The English representation of the terms used by Matthew and Mark are clear enough, but based on the different term used by Luke, some have expressed belief in there being additional person’s. Luke uses the term “malefactor” which is from the Greek word:
    κακοῦργος (G2557), (Click on the word to hear pronunciation)
    Transliteration: kakourgos,
    Phonetic: kak-oor’-gos;
    Strong’s Definition: a wrong doer, that is, criminal: – evil-doer, malefactor.

    So whether you call a “thief” a malefactor, robber, wrong doer or criminal, each term gives reasonable ground to understand why they were being penalised by crucifixion during that period of time in history, and I believe each term is consistent with the alternative words used in each other gospel. Then further to this, John’s gospel confirms quite clearly there being only two crucified apart from Christ in chapter 19 verse 32, by stating… “Then came the soldiers, and broke the legs of the first, and of the other which was crucified with him.” This brutal act of the soldiers, who according to proposed historical practise, used an iron club to brake the legs of any of the crucified who were still alive later in the day, was done so that they would subsequently suffocate from the position of their bodies hanging by their hands or arms, as they could no longer prop themselves up with their legs, and in this case, the bodies could then be taken down and buried before the following Sabbath day.
  • What was said to Christ by the criminals?
    • Matthew and Mark wrote that both criminals berated/insulted Christ in the same way as those who passed by, as well as the chief priests, the scribes and the elders, all of who spoke in the following way:
      – “You that destroy the temple, and build it in three days, save yourself.”
      – “If you’re the Son of God, come down from the cross.”
      – “He saved others; himself he can’t save.”
      – “If he’s the King of Israel, let him now come down from the cross, and we’ll believe him.”
      – “He trusted in God; let him deliver him now, if he’ll have him: for he said, I’m the Son of God.”
    • Luke wrote more specifically of what each said, (refer to the dot point referring to Luke in the brief scriptural summary section above).
    • John gives no account of what was said by the criminals.
  • What’s notable of there being two crucified with Christ?
    I’m not one to read God’s word with notable investigation of it’s integration with mathematical algorithms, although I expect it would further reveal God’s glory, as I believe God’s providence* is in total harmony with His mathematical science. But within the degree that I have immediate interest in considering; I’m appreciative that my wife contributed from a book she’s presently reading, which shows that scriptural text references of two often represent notable contrasts, such as: Good & Evil, Light & Darkness, Righteous & Unrighteous. These contrasts are also biblically expressed of mankind where there are shown to be two types of persons in this world regardless of colour, language, heritage, age or gender. The types are expressed in terms such as “sheep” and “goats”, “wheat” and “darnel”, “vessels to honor” and “vessels to dishonor”, which also have substantially contrasting eternal destinies appointed to them, which can be described as: being with God and experiencing eternal rest & peace, which is contrasted to experiencing eternal suffering and separation from God, or as each is referred to in singular terms: Heaven & Hell.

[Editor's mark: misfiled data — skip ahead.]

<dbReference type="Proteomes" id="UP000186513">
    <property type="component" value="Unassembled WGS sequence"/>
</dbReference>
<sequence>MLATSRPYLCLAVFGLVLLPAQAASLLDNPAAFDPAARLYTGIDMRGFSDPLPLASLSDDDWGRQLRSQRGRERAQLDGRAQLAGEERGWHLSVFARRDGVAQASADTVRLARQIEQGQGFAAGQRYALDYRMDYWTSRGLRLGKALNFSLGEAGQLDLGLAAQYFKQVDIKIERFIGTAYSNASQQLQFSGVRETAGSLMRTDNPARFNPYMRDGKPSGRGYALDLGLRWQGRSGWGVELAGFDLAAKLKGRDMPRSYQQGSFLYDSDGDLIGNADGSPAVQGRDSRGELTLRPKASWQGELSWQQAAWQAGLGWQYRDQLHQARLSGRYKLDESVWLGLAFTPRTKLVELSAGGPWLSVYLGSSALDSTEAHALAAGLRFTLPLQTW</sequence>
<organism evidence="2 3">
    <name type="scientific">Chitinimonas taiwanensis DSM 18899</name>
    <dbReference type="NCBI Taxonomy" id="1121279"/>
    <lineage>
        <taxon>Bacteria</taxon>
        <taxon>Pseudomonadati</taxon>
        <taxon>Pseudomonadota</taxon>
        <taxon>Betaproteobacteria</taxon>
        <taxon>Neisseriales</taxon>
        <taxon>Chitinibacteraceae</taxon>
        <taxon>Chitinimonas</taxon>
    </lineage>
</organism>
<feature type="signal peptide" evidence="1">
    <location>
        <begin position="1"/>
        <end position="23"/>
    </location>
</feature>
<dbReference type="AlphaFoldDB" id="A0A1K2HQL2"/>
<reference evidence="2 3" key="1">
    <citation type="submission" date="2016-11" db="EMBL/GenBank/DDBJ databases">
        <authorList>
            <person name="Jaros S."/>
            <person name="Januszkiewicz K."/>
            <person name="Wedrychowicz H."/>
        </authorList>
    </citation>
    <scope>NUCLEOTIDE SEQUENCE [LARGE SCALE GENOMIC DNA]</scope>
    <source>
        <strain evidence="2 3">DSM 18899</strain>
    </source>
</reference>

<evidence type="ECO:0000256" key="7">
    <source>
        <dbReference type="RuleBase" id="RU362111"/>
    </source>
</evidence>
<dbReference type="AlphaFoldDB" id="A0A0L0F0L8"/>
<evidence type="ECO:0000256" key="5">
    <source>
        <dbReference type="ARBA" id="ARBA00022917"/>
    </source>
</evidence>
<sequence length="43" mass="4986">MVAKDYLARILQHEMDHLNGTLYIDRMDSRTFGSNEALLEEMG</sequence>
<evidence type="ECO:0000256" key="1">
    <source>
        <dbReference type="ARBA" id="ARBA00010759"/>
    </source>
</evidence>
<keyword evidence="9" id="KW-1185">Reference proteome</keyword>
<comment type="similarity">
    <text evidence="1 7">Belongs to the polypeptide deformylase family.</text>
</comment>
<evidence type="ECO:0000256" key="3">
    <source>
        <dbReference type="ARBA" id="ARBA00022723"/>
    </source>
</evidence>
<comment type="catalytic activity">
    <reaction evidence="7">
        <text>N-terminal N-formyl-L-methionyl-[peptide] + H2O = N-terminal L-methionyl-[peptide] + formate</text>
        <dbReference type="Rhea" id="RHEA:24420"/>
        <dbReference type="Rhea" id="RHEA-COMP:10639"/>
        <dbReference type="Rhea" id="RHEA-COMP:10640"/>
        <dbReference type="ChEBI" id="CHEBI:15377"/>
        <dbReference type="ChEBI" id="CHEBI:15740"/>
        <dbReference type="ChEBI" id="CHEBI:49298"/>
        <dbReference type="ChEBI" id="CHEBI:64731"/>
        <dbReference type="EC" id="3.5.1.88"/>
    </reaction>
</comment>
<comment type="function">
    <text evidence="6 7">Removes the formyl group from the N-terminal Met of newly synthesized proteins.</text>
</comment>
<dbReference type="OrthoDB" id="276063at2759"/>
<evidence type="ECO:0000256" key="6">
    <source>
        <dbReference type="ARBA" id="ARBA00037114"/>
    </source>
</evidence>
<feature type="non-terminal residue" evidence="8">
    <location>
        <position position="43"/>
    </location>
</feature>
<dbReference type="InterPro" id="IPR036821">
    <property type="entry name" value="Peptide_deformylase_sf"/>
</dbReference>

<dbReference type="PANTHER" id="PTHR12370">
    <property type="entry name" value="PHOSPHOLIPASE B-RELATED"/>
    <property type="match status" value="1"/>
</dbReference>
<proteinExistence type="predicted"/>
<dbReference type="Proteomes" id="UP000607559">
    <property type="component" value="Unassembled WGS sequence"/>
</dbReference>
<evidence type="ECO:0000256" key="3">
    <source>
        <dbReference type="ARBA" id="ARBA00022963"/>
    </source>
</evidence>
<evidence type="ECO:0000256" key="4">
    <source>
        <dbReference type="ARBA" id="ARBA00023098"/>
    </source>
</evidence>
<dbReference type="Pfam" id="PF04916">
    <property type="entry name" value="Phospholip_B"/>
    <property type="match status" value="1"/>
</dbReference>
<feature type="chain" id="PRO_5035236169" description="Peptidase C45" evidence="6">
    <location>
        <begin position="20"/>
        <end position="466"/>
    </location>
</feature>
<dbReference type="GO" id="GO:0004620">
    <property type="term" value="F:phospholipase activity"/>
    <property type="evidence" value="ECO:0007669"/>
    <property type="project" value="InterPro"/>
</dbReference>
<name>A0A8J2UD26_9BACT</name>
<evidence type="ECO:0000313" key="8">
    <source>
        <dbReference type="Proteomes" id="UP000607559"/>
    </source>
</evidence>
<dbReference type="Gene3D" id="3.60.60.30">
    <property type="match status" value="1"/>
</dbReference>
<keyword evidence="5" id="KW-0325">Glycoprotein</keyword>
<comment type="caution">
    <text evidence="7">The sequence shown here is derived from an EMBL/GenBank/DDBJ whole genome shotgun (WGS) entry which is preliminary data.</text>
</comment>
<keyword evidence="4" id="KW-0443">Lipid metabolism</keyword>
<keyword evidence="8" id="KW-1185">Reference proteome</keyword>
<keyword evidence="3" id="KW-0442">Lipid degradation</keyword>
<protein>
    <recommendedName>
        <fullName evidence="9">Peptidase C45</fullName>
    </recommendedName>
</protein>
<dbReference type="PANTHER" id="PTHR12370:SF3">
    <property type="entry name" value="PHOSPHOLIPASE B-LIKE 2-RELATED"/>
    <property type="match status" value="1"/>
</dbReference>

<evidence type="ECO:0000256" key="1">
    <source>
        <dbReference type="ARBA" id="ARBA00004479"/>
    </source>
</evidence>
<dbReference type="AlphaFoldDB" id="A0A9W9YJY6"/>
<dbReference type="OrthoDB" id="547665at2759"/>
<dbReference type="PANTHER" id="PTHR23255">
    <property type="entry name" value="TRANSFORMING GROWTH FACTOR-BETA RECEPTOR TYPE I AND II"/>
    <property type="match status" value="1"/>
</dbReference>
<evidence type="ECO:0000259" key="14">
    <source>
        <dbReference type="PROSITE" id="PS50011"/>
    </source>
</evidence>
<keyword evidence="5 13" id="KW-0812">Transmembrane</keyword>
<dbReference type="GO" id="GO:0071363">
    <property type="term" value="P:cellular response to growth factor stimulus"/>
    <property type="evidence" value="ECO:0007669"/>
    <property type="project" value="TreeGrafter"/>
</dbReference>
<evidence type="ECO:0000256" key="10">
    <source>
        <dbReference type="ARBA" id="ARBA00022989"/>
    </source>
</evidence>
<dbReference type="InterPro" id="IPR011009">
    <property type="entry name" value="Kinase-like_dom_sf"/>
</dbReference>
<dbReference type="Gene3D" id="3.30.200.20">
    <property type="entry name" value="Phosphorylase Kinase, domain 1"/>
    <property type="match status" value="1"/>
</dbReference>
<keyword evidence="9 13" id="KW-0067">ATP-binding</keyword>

“All things in this world are two: in heaven there is but One.”

Queen Liliuokalani – January 1917
last reigning monarch | Hawaii

And so it happened*, two men were crucified with Christ, two who previously while “free”, had made similar decisions which brought them to the few remaining painful hours of their earthly lives on the hill of Golgotha (which means “skull” in Greek), where they could no longer make choices to go fishing with their mates or relax and eat with their family, take in the scenery of a bushwalk, enjoy a conversation with friends at a local cafe, or walk in to a local Christian bible study group and ask some serious questions about salvation and eternity… . But here they were to experience the final earthly penalty for their earlier decisions; and yet for a time in their last hours, while seeing the “free” people passing by, while feeling the restraint of their attachment to the cross and struggling to minimise their discomfort, counting the hours and breaths before the soldiers would come to break their legs; neither of them expressed appreciation or respect for God, as they spoke of Christ in similar disrespectful terms to those who were free to walk away to their homes. What does it take for a man to see his need and repent to salvation? These men are surely past the point of consideration of them being converted if one were to rise from the dead, but whether they had heard of Lazarus or not, their inescapable pending death seemed to have no impact on their consideration of their eternal destiny; as even though they were fixed to crosses immediately next to Him who holds the keys of hell and death, The Son of God, The Messiah, God manifest in flesh, and just as so many others did, they both acknowledged Christ’s revelation of who He is, but still just as those others used His words to ridicule Him, so they also both initially spoke with no humility or remorse to the One appointed by God to judge the living and the dead. This occasion reminds me that I can plant and water all I like, but a positive result of my work is totally dependant on God granting* the increase. So there is hope!